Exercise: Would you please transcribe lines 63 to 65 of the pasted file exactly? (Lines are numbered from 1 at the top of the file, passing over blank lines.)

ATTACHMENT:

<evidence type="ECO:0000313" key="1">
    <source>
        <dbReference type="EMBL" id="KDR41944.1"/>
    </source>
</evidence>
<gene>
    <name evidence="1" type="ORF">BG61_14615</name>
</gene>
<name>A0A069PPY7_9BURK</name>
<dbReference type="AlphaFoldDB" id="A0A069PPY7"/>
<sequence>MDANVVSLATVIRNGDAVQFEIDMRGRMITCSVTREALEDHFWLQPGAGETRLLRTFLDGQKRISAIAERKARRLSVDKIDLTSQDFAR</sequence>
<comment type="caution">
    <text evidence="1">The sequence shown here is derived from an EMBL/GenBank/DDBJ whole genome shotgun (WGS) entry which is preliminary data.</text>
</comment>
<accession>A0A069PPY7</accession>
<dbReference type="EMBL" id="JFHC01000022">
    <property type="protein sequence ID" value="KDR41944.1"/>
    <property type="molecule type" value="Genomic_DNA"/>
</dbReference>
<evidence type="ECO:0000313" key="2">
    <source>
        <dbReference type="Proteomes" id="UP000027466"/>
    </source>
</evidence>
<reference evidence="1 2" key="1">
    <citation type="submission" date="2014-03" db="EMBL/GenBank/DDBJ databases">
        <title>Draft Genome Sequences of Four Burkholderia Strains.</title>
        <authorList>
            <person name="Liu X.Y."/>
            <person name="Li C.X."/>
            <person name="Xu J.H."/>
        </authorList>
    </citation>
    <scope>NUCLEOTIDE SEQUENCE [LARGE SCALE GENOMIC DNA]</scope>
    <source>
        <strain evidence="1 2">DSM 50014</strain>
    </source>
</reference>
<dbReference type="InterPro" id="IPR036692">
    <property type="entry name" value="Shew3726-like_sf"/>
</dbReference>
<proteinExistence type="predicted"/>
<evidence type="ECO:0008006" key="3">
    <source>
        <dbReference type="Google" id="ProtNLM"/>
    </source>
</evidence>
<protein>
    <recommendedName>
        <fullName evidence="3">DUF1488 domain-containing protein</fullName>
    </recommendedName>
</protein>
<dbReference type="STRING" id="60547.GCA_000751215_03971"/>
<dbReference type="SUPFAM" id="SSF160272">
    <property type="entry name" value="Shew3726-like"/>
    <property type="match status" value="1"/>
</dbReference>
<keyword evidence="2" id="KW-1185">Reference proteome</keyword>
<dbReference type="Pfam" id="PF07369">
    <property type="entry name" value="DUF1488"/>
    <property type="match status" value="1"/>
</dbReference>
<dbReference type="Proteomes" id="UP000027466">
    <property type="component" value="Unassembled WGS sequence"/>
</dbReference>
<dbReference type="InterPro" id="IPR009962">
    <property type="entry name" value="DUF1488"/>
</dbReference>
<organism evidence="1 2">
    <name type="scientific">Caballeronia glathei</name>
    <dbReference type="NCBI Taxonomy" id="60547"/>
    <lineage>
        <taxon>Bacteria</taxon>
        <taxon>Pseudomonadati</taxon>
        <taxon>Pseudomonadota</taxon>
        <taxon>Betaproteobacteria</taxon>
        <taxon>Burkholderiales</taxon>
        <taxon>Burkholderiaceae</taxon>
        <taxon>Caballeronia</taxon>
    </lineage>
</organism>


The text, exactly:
<dbReference type="Proteomes" id="UP000027466">
    <property type="component" value="Unassembled WGS sequence"/>
</dbReference>